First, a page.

If you find Apocalypse World too emotive an example, then here is one closer to home: Unknown Armies 3rd edition. In that book, which is split into three core books - Play (which is nominally a game for players), Run (for GMs) and Reveal (an A-Z for weird ideas), there is a lot of time that the writer spends on how to mechanically build a scenario and campaign, particularly in Book 2: Run. But by doing so, they had to cut out any introductory scenario and there was a whole load of material that they ended up putting into supporting PDFs that couldn’t be fitted in. For me, personally, I find this entirely off-putting - because as in the previous editions of UA, what I am after is some interesting background material - backed up by great scenarios - and a simple, unobtrusive system rather than copious advice about how to run things. Incidentally, I also find the Unknown Armies ‘Campaign Starter Kits’ uninspiring to me as well - none of them are set ups I want to play, and they aren’t very adaptable. There isn’t much like the excellent One Shots supplement for short, evocative scenarios - which again, was a great selling point for me on the original game. I’ve even managed to use those scenarios for other games, because they are so easy to pick up and play.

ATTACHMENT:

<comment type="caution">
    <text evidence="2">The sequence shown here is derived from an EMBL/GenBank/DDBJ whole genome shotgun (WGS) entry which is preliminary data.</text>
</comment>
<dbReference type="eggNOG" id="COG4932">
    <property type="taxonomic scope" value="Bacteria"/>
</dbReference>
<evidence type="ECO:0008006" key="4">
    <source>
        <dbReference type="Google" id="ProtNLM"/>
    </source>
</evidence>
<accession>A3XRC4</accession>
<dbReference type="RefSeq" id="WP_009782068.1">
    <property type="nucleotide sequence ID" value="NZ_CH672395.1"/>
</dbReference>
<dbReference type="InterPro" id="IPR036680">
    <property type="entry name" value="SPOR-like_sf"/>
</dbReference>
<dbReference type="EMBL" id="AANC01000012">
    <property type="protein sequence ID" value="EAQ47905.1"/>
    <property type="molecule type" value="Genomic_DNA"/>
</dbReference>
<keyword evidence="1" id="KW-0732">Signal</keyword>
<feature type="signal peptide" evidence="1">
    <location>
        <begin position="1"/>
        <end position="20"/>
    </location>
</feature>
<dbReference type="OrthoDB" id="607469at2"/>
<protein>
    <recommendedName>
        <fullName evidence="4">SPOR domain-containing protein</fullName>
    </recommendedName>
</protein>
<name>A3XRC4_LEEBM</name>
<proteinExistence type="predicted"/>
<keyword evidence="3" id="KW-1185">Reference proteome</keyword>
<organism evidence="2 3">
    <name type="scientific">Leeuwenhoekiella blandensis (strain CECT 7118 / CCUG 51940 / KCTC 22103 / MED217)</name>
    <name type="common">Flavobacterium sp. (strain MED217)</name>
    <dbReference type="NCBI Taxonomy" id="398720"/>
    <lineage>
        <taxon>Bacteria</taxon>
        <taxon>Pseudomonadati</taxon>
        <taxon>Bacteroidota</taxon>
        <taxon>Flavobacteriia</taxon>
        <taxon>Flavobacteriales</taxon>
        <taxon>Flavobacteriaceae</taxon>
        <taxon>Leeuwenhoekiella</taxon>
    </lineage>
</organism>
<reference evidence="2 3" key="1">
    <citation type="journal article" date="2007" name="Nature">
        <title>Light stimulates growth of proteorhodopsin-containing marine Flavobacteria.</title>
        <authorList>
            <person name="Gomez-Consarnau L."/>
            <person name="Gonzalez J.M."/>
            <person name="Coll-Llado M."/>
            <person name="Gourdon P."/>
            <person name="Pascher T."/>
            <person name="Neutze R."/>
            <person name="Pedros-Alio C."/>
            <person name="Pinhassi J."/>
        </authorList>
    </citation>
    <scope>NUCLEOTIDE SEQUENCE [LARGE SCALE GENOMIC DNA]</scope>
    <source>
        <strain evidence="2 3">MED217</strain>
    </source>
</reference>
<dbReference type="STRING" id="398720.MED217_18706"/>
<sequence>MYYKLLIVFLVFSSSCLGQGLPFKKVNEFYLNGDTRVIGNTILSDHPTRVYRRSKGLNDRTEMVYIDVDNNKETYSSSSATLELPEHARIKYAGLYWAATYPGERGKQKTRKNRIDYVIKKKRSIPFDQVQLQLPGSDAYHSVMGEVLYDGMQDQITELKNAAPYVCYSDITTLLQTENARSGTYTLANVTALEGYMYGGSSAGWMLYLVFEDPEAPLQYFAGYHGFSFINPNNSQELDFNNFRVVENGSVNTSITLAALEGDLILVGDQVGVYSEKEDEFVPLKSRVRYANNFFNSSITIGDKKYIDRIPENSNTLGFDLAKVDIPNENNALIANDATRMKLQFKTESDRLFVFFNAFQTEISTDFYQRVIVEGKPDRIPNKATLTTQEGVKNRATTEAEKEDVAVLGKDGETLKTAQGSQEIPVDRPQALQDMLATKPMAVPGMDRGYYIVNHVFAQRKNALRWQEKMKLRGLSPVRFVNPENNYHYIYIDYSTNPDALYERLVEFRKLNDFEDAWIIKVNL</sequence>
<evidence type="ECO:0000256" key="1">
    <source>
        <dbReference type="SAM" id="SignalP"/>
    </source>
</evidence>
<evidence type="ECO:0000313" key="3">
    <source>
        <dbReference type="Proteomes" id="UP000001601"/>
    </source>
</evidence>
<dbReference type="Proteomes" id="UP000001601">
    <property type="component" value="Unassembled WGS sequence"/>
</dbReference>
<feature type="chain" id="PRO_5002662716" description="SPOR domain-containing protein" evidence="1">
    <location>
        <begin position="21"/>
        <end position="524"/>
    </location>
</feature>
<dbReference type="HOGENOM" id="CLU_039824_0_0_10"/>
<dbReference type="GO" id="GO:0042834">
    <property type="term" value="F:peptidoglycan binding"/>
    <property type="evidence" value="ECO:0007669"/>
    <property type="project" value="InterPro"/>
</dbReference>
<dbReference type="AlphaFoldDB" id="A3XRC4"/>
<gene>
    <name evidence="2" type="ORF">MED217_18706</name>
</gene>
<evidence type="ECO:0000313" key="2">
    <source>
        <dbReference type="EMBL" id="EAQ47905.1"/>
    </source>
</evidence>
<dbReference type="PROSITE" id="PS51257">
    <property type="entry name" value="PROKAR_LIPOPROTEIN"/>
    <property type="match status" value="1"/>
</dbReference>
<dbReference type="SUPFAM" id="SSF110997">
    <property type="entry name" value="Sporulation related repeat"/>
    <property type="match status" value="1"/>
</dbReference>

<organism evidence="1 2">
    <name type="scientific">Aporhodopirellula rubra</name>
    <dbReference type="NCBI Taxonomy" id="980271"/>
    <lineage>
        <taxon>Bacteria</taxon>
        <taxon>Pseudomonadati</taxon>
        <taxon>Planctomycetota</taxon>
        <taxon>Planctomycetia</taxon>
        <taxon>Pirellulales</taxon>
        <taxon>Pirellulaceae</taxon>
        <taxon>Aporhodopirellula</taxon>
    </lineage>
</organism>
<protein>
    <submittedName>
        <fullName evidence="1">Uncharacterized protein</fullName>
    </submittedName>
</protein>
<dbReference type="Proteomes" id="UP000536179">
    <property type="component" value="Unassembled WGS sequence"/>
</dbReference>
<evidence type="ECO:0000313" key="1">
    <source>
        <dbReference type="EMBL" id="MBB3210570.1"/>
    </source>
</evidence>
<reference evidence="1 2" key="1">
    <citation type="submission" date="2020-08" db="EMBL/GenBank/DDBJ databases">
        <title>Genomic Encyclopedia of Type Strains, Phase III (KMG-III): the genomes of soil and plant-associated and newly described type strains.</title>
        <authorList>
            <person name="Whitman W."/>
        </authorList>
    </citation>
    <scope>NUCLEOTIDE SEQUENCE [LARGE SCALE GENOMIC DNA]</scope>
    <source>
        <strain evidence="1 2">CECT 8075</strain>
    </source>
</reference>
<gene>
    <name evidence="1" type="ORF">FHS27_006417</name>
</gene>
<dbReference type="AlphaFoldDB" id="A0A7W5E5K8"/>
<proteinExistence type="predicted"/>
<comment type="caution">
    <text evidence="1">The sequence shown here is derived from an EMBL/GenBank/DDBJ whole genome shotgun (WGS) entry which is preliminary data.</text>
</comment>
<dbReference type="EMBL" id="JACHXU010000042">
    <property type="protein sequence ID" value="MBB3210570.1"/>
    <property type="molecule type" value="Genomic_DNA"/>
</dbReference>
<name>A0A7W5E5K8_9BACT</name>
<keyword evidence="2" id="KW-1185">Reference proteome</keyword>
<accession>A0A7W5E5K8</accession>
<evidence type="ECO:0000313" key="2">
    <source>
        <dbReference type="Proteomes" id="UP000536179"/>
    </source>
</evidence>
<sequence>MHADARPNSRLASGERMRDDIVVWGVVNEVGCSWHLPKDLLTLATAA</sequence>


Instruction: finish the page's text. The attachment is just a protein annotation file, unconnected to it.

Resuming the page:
It may be horses for courses, but the actual appeal for me in Delta Green is precisely because it is formatted in the way it is. Concise and tight rule set, lots of well written background and group details, and a big selection of scenarios and campaigns to run with.
 
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Lessa

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So, I think these days authors cross-polinate more than ever. I feel that people is more open-minded about trying and using new stuff, in a way that a decade or so ago wasn't really the case. Free League games is a good example, I think, of this: their games are spread among lots of genres and use lots of mechanical concepts from old school and modern school and everything between (the upcoming Twilight 2000 may become the epitome of this). Don't know if social media and YouTube and celebs contributed to this, probably so. Seeing famous people playing and taking about a game you previously disliked sometimes makes you want to take another look at it. I guess. But I'm sure there are other factors.
 

Fenris-77

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No, its not basically what we're talking about. I was talking about specific tools to help run a conspiracy game, which has its own thing going on compared to a lot of other types of campaigns.